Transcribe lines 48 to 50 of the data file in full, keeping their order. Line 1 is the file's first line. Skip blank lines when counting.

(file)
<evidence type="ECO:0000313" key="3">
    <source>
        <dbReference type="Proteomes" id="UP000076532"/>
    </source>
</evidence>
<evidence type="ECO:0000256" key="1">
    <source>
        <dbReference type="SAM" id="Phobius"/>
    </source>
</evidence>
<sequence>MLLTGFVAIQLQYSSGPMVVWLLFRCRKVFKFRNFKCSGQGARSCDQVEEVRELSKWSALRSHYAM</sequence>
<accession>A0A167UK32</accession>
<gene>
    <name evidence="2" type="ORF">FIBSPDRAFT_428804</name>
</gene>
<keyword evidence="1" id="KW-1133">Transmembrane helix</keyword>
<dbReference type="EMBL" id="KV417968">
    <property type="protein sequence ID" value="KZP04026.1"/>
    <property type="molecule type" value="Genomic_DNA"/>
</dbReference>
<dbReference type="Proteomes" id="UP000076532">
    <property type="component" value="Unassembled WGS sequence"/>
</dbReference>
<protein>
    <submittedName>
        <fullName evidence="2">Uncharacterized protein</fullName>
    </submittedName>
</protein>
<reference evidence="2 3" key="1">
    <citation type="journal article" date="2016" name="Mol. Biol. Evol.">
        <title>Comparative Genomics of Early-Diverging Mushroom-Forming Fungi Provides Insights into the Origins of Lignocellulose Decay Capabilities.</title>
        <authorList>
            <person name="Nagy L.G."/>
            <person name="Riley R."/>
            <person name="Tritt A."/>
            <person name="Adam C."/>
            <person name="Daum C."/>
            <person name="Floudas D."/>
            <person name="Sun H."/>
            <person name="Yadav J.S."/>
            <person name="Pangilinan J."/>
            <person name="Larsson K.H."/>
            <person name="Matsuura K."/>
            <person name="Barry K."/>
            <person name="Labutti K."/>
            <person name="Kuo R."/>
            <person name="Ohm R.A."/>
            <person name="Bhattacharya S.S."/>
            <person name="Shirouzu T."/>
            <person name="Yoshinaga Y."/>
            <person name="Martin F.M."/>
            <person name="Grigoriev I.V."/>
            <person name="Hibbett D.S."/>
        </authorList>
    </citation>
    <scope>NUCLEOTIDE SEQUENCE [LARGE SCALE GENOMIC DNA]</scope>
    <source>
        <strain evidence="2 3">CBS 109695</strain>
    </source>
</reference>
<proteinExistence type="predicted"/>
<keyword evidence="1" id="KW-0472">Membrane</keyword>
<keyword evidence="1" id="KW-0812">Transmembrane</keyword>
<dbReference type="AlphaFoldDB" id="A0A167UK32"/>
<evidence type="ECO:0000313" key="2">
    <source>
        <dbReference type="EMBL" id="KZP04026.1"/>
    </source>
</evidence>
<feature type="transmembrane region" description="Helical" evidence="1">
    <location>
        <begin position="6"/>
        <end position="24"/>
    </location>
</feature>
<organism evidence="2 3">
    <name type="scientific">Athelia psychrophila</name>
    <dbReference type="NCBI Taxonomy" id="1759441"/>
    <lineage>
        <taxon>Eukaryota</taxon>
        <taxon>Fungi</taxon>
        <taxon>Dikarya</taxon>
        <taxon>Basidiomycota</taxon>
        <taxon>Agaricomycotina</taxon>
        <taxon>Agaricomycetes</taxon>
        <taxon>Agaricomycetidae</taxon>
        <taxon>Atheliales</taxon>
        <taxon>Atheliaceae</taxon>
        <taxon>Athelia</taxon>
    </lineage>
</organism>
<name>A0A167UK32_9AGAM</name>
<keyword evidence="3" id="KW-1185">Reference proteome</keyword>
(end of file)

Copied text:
            <person name="Bhattacharya S.S."/>
            <person name="Shirouzu T."/>
            <person name="Yoshinaga Y."/>